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24.6.08 Camden Council Maladministration Report 2001

Camden Council


Report

on an investigation into

complaint no 00/A/09260 against the

London Borough of Camden


20 August 2001


Report Summary

Mr Bartram (not his real name for legal reasons) complained that the Council had not correctly considered the possible effects on his home of a proposed neighbouring development when it granted planning permission. In particular he said the Council failed to give due account to potential instability and did not follow its own policy. He also complained that the Council had attempted to mislead him when he complained about the decision.


The Ombudsman finds that there was maladministration by the Council. A report on the planning application omitted express mention of a policy that was relevant to the application. He considers that this caused injustice to Mr Bartram who was put to avoidable time and trouble in complaining to the Council and to the Ombudsman. He recommends that the Council should pay Mr Bartram £250 in recognition of this. However, the Ombudsman concludes that the omission did not flaw the decision to grant planning permission.

The Ombudsman also concludes that although there were some discrepancies in the Council’s letters to Mr Bartram and others, they were not motivated by an intention to mislead or cover up.


Introduction

1. Mr Bartram complains about the way the Council considered an application for planning permission for the development at the property that adjoins his. In particular he says the Council failed to give due account to potential ground instability and did not follow a policy set out in the Council’s Unitary Development Plan (UDP).


2. One of my Investigators has met Mr Bartram at his home, examined the Council’s files and interviewed a planning officer and two building control officers. Mr Bartram and the Council were given the opportunity to comment on two drafts of this report before the conclusions were written. I have taken account of their comments in preparing the final text and in reaching my conclusions. In accordance with section 30(3) of the Local Government Act 1974, my report does not use the real names of any of the people involved.


Background to the Complaint

3. Mr Bartram lives in an area of Hampstead, which he says has a history of ground instability. His own house has internal cracks and he knows of others in the close vicinity that have shown evidence of cracking or subsidence. A local society told the Council in April 2000 that the area forms part of a very unstable hillside composed largely of Bagshott sands and gravels. Moreover it is affected by underground rivers and streams.”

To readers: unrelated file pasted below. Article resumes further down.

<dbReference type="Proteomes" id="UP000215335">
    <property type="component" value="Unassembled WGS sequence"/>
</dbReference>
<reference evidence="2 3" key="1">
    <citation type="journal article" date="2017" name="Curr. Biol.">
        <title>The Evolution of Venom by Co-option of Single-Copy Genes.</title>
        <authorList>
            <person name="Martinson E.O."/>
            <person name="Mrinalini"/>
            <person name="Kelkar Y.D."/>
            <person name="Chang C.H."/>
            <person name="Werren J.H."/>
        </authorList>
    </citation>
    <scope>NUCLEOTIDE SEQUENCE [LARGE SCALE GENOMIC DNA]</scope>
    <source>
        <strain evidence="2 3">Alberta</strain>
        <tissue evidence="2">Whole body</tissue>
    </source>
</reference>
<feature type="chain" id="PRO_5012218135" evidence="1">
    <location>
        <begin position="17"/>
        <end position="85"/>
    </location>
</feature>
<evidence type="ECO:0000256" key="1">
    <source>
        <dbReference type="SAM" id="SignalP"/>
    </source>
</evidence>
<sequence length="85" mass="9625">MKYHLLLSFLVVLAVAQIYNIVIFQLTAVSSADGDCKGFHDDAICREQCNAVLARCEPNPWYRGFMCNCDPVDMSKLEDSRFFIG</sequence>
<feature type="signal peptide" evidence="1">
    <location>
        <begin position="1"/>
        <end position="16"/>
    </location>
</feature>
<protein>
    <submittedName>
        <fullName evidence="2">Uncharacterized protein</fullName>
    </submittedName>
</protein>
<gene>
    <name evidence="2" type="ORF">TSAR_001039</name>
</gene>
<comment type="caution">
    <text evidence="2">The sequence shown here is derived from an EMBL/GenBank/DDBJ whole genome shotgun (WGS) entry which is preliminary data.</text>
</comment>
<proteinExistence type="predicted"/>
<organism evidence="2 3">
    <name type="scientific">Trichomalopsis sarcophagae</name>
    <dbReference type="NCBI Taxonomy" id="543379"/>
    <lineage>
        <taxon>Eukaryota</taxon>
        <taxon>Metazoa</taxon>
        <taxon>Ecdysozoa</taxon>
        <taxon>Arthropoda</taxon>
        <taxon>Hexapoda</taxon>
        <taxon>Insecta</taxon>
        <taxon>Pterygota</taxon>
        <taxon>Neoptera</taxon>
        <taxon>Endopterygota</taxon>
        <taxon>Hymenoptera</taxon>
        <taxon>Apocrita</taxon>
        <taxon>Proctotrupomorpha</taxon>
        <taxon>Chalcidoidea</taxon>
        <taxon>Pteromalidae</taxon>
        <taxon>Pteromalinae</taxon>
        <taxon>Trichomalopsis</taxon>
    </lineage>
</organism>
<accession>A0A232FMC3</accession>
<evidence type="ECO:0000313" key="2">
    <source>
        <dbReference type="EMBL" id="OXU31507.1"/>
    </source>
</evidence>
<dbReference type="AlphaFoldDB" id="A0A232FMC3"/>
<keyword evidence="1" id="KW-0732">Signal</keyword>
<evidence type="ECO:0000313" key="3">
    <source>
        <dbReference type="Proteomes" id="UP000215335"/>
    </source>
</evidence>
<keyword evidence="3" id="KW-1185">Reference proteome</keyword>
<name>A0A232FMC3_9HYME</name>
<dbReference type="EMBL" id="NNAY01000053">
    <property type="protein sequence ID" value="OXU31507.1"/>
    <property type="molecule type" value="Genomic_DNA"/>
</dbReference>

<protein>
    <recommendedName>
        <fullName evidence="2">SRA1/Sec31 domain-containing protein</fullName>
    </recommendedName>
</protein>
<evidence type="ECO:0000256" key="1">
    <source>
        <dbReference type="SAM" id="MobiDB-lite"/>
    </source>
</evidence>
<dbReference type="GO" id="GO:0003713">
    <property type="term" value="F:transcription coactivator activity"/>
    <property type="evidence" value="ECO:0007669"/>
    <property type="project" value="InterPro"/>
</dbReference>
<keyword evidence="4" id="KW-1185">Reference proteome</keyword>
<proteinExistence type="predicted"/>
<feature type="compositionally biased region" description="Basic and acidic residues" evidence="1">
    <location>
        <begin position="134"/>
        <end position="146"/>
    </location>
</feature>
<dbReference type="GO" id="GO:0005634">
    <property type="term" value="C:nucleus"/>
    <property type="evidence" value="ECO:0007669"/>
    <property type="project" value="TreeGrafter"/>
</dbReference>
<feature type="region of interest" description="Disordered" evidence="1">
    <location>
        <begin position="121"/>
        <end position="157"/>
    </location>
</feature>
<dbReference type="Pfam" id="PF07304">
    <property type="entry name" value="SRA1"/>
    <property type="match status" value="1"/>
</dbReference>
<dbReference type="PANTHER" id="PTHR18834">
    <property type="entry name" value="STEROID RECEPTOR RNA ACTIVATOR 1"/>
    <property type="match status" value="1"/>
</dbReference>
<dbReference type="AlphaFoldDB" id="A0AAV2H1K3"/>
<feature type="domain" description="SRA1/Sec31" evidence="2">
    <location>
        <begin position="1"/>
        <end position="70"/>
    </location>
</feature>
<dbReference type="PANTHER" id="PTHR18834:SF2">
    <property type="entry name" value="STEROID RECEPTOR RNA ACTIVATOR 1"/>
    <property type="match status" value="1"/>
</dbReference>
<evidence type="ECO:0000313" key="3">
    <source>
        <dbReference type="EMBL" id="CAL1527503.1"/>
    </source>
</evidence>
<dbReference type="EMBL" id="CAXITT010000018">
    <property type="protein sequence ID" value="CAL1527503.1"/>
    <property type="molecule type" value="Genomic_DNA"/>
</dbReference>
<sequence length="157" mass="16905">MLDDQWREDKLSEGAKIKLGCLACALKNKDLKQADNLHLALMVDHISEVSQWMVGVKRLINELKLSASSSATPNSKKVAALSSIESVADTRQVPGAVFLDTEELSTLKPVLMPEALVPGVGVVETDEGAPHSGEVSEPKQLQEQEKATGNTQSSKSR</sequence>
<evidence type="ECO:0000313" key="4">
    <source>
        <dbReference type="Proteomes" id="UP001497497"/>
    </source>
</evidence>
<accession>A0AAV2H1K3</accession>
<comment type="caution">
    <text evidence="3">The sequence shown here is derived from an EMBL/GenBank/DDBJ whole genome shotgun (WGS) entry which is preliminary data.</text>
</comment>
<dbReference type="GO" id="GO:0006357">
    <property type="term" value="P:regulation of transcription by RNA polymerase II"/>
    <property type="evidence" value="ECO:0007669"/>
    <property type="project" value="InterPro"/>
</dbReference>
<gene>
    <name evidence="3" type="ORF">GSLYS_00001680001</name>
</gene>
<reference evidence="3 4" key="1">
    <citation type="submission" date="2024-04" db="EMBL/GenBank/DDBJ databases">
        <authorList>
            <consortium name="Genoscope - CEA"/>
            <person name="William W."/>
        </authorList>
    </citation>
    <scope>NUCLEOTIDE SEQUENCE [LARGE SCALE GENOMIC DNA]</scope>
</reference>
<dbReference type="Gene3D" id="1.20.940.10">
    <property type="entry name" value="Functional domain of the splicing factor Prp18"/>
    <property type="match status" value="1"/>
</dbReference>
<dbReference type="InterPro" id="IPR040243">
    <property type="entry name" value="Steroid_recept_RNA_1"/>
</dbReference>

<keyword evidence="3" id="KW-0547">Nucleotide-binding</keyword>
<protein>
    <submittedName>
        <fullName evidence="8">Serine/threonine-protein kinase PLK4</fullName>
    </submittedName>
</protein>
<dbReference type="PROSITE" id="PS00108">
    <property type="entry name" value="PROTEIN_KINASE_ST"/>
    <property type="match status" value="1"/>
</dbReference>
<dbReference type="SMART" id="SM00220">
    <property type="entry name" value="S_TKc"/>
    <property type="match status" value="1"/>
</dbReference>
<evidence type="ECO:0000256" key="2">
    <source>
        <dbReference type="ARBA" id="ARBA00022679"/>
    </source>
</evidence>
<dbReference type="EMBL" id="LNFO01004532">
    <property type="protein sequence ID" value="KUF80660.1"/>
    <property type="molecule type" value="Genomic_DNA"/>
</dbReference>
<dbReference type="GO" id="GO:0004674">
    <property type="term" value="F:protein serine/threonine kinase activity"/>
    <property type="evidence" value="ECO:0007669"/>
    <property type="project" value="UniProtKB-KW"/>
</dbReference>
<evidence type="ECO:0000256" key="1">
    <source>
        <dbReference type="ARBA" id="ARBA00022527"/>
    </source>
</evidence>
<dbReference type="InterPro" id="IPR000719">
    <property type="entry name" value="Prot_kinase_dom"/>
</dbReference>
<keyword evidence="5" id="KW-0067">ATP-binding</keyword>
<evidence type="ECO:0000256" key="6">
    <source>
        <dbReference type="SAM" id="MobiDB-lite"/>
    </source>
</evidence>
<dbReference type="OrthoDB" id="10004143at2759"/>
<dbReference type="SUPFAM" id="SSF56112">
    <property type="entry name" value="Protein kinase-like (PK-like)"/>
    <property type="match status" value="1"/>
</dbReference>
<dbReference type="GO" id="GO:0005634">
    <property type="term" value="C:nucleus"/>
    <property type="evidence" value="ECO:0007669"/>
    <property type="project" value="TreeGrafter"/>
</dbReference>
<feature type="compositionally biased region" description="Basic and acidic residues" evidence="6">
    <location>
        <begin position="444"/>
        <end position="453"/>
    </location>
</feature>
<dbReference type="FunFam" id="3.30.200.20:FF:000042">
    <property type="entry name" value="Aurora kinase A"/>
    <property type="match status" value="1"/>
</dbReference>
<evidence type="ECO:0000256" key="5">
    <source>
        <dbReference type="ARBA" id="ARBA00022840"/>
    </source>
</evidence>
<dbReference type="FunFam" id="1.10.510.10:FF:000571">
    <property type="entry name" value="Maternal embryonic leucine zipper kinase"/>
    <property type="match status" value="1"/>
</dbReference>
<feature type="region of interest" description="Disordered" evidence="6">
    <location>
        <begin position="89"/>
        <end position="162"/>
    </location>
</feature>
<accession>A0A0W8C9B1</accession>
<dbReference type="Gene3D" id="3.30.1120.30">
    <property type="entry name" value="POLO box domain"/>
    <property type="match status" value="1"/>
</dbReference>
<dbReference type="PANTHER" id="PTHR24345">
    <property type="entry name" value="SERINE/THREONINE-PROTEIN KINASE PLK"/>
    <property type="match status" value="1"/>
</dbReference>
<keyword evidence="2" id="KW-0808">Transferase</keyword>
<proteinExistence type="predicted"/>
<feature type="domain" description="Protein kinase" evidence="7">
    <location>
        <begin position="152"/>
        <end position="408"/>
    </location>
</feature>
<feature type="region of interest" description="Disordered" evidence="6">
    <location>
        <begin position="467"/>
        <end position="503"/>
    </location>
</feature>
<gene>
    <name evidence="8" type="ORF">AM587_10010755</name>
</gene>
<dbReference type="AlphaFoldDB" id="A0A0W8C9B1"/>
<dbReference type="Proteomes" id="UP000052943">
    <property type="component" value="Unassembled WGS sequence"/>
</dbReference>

4. The Council’s UDP contains policy EN11 (formerly known as EN12) which says:

" In determining applications for development in unstable locations the Council will give consideration to the possible adverse effects on the stability of adjoining land, local amenities and conservation interests. Where instability is suspected the Council will require applications to be accompanied by a report on the issues relevant to ground instability and indication of the measures to overcome it. Where instability may be such that it cannot satisfactorily be overcome, planning permission may be refused.”


The justification for this policy says, in part:

" Geological conditions such as unstable slopes, ground subject to shrinking and swelling clay and the rising groundwater affecting parts of London, such as much of Hampstead, as well as made-up ground, landfills or excavations can create problems of instability.”

5. In April 1990 the Government issued Planning Policy Guidance Note 14 on the development of unstable land. Among other things, the guidance says:

16. The responsibility for determining whether land is suitable for a particular purpose rests primarily with the developer. In particular, the responsibility and subsequent liability for safe development and secure occupancy of a site rests with the developer and/or the landowner.[...] The developer should therefore make a thorough investigation and assessment of the ground to ensure that it is stable or that any actual or potential instability can be overcome by appropriate remedial, preventive or precautionary measures. It is important that such an assessment of a proposed development site should examine the site within its geographical context since instability of nearby ground may affect a site even where there is no evidence of instability within its boundaries [...]